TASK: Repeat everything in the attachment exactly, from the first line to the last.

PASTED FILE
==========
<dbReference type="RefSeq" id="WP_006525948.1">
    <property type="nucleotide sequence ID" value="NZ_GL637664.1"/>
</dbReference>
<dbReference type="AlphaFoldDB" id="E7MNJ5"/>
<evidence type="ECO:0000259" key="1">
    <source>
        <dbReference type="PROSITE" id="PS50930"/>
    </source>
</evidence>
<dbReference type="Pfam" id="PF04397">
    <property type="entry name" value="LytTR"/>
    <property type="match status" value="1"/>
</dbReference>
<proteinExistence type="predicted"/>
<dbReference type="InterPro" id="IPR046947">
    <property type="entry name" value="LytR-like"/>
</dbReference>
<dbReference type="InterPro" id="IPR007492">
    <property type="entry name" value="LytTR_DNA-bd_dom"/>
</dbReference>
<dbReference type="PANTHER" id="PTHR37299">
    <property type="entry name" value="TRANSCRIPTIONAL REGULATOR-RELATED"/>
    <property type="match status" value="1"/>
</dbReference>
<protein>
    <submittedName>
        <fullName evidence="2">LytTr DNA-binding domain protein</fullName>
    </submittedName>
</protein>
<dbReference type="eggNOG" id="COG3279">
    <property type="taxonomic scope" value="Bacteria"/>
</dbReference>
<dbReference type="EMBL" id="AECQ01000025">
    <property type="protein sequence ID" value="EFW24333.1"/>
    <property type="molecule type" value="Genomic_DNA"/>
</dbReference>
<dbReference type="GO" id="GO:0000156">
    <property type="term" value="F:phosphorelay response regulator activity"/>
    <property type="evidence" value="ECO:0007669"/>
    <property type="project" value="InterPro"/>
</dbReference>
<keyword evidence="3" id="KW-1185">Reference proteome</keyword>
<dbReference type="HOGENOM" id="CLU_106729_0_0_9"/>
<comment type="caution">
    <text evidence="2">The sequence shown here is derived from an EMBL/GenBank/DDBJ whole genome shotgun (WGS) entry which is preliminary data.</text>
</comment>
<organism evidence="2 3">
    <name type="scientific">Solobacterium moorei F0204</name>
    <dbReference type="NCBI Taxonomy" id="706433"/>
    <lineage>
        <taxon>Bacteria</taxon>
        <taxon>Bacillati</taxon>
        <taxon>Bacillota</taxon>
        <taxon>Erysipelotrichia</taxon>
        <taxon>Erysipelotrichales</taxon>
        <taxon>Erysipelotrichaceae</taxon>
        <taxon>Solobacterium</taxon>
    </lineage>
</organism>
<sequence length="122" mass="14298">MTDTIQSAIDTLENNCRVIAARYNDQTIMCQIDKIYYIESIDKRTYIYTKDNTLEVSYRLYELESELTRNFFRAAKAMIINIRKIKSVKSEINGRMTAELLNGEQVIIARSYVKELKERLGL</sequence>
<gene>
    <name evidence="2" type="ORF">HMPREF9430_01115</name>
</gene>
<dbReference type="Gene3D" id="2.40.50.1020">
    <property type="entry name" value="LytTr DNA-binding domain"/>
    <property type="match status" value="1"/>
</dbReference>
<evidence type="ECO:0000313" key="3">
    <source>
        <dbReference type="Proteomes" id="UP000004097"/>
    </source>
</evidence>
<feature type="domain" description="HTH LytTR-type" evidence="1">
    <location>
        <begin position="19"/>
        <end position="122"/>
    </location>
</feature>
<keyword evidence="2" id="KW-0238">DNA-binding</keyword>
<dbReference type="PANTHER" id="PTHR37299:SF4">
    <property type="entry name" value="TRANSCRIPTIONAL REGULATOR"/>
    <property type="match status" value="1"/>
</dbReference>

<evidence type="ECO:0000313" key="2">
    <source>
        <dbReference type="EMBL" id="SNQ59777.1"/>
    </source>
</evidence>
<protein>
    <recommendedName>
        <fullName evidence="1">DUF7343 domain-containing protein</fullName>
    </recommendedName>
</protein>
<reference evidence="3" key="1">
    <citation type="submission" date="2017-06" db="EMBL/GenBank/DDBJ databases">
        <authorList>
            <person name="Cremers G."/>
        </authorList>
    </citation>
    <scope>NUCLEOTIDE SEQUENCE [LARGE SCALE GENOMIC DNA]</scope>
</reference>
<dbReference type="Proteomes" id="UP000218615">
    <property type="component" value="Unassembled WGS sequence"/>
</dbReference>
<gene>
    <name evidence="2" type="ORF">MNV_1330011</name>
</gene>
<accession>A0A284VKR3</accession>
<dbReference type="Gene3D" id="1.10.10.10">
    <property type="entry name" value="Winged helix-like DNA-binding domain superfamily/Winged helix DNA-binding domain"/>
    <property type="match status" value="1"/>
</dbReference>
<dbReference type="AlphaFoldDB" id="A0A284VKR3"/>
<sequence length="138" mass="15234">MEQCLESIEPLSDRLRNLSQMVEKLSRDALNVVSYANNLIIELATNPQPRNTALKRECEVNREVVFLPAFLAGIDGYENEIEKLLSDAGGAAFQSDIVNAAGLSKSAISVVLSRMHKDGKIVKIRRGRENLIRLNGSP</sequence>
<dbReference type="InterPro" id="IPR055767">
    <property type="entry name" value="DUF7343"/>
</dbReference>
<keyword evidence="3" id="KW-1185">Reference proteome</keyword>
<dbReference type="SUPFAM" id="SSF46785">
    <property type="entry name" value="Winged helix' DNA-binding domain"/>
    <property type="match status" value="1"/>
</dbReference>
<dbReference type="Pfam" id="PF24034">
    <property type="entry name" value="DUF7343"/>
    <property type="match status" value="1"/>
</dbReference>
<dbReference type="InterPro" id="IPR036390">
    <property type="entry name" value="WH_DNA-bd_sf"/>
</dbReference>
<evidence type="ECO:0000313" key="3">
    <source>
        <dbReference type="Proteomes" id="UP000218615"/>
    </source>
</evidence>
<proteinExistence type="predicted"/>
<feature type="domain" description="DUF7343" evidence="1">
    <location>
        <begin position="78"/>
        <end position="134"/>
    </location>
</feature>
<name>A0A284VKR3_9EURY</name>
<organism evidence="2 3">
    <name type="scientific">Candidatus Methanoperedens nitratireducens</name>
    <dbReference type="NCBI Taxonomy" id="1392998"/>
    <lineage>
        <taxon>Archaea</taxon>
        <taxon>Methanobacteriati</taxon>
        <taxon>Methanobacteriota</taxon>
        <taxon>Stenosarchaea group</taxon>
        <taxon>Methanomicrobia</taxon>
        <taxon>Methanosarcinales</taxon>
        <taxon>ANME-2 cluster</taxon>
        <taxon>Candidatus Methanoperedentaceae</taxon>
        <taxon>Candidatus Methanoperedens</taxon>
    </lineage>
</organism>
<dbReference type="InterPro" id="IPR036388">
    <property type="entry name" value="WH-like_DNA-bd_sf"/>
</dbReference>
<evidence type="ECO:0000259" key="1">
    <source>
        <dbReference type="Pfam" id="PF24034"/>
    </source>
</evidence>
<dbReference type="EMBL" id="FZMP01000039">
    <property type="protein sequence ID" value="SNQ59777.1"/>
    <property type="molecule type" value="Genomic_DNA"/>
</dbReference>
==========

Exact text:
<dbReference type="RefSeq" id="WP_006525948.1">
    <property type="nucleotide sequence ID" value="NZ_GL637664.1"/>
</dbReference>
<dbReference type="AlphaFoldDB" id="E7MNJ5"/>
<evidence type="ECO:0000259" key="1">
    <source>
        <dbReference type="PROSITE" id="PS50930"/>
    </source>
</evidence>
<dbReference type="Pfam" id="PF04397">
    <property type="entry name" value="LytTR"/>
    <property type="match status" value="1"/>
</dbReference>
<proteinExistence type="predicted"/>
<dbReference type="InterPro" id="IPR046947">
    <property type="entry name" value="LytR-like"/>
</dbReference>
<dbReference type="InterPro" id="IPR007492">
    <property type="entry name" value="LytTR_DNA-bd_dom"/>
</dbReference>
<dbReference type="PANTHER" id="PTHR37299">
    <property type="entry name" value="TRANSCRIPTIONAL REGULATOR-RELATED"/>
    <property type="match status" value="1"/>
</dbReference>
<protein>
    <submittedName>
        <fullName evidence="2">LytTr DNA-binding domain protein</fullName>
    </submittedName>
</protein>
<dbReference type="eggNOG" id="COG3279">
    <property type="taxonomic scope" value="Bacteria"/>
</dbReference>
<dbReference type="EMBL" id="AECQ01000025">
    <property type="protein sequence ID" value="EFW24333.1"/>
    <property type="molecule type" value="Genomic_DNA"/>
</dbReference>
<dbReference type="GO" id="GO:0000156">
    <property type="term" value="F:phosphorelay response regulator activity"/>
    <property type="evidence" value="ECO:0007669"/>
    <property type="project" value="InterPro"/>
</dbReference>
<keyword evidence="3" id="KW-1185">Reference proteome</keyword>
<dbReference type="HOGENOM" id="CLU_106729_0_0_9"/>
<comment type="caution">
    <text evidence="2">The sequence shown here is derived from an EMBL/GenBank/DDBJ whole genome shotgun (WGS) entry which is preliminary data.</text>
</comment>
<organism evidence="2 3">
    <name type="scientific">Solobacterium moorei F0204</name>
    <dbReference type="NCBI Taxonomy" id="706433"/>
    <lineage>
        <taxon>Bacteria</taxon>
        <taxon>Bacillati</taxon>
        <taxon>Bacillota</taxon>
        <taxon>Erysipelotrichia</taxon>
        <taxon>Erysipelotrichales</taxon>
        <taxon>Erysipelotrichaceae</taxon>
        <taxon>Solobacterium</taxon>
    </lineage>
</organism>
<sequence length="122" mass="14298">MTDTIQSAIDTLENNCRVIAARYNDQTIMCQIDKIYYIESIDKRTYIYTKDNTLEVSYRLYELESELTRNFFRAAKAMIINIRKIKSVKSEINGRMTAELLNGEQVIIARSYVKELKERLGL</sequence>
<gene>
    <name evidence="2" type="ORF">HMPREF9430_01115</name>
</gene>
<dbReference type="Gene3D" id="2.40.50.1020">
    <property type="entry name" value="LytTr DNA-binding domain"/>
    <property type="match status" value="1"/>
</dbReference>
<evidence type="ECO:0000313" key="3">
    <source>
        <dbReference type="Proteomes" id="UP000004097"/>
    </source>
</evidence>
<feature type="domain" description="HTH LytTR-type" evidence="1">
    <location>
        <begin position="19"/>
        <end position="122"/>
    </location>
</feature>
<keyword evidence="2" id="KW-0238">DNA-binding</keyword>
<dbReference type="PANTHER" id="PTHR37299:SF4">
    <property type="entry name" value="TRANSCRIPTIONAL REGULATOR"/>
    <property type="match status" value="1"/>
</dbReference>

<evidence type="ECO:0000313" key="2">
    <source>
        <dbReference type="EMBL" id="SNQ59777.1"/>
    </source>
</evidence>
<protein>
    <recommendedName>
        <fullName evidence="1">DUF7343 domain-containing protein</fullName>
    </recommendedName>
</protein>
<reference evidence="3" key="1">
    <citation type="submission" date="2017-06" db="EMBL/GenBank/DDBJ databases">
        <authorList>
            <person name="Cremers G."/>
        </authorList>
    </citation>
    <scope>NUCLEOTIDE SEQUENCE [LARGE SCALE GENOMIC DNA]</scope>
</reference>
<dbReference type="Proteomes" id="UP000218615">
    <property type="component" value="Unassembled WGS sequence"/>
</dbReference>
<gene>
    <name evidence="2" type="ORF">MNV_1330011</name>
</gene>
<accession>A0A284VKR3</accession>
<dbReference type="Gene3D" id="1.10.10.10">
    <property type="entry name" value="Winged helix-like DNA-binding domain superfamily/Winged helix DNA-binding domain"/>
    <property type="match status" value="1"/>
</dbReference>
<dbReference type="AlphaFoldDB" id="A0A284VKR3"/>
<sequence length="138" mass="15234">MEQCLESIEPLSDRLRNLSQMVEKLSRDALNVVSYANNLIIELATNPQPRNTALKRECEVNREVVFLPAFLAGIDGYENEIEKLLSDAGGAAFQSDIVNAAGLSKSAISVVLSRMHKDGKIVKIRRGRENLIRLNGSP</sequence>
<dbReference type="InterPro" id="IPR055767">
    <property type="entry name" value="DUF7343"/>
</dbReference>
<keyword evidence="3" id="KW-1185">Reference proteome</keyword>
<dbReference type="SUPFAM" id="SSF46785">
    <property type="entry name" value="Winged helix' DNA-binding domain"/>
    <property type="match status" value="1"/>
</dbReference>
<dbReference type="Pfam" id="PF24034">
    <property type="entry name" value="DUF7343"/>
    <property type="match status" value="1"/>
</dbReference>
<dbReference type="InterPro" id="IPR036390">
    <property type="entry name" value="WH_DNA-bd_sf"/>
</dbReference>
<evidence type="ECO:0000313" key="3">
    <source>
        <dbReference type="Proteomes" id="UP000218615"/>
    </source>
</evidence>
<proteinExistence type="predicted"/>
<feature type="domain" description="DUF7343" evidence="1">
    <location>
        <begin position="78"/>
        <end position="134"/>
    </location>
</feature>
<name>A0A284VKR3_9EURY</name>
<organism evidence="2 3">
    <name type="scientific">Candidatus Methanoperedens nitratireducens</name>
    <dbReference type="NCBI Taxonomy" id="1392998"/>
    <lineage>
        <taxon>Archaea</taxon>
        <taxon>Methanobacteriati</taxon>
        <taxon>Methanobacteriota</taxon>
        <taxon>Stenosarchaea group</taxon>
        <taxon>Methanomicrobia</taxon>
        <taxon>Methanosarcinales</taxon>
        <taxon>ANME-2 cluster</taxon>
        <taxon>Candidatus Methanoperedentaceae</taxon>
        <taxon>Candidatus Methanoperedens</taxon>
    </lineage>
</organism>
<dbReference type="InterPro" id="IPR036388">
    <property type="entry name" value="WH-like_DNA-bd_sf"/>
</dbReference>
<evidence type="ECO:0000259" key="1">
    <source>
        <dbReference type="Pfam" id="PF24034"/>
    </source>
</evidence>
<dbReference type="EMBL" id="FZMP01000039">
    <property type="protein sequence ID" value="SNQ59777.1"/>
    <property type="molecule type" value="Genomic_DNA"/>
</dbReference>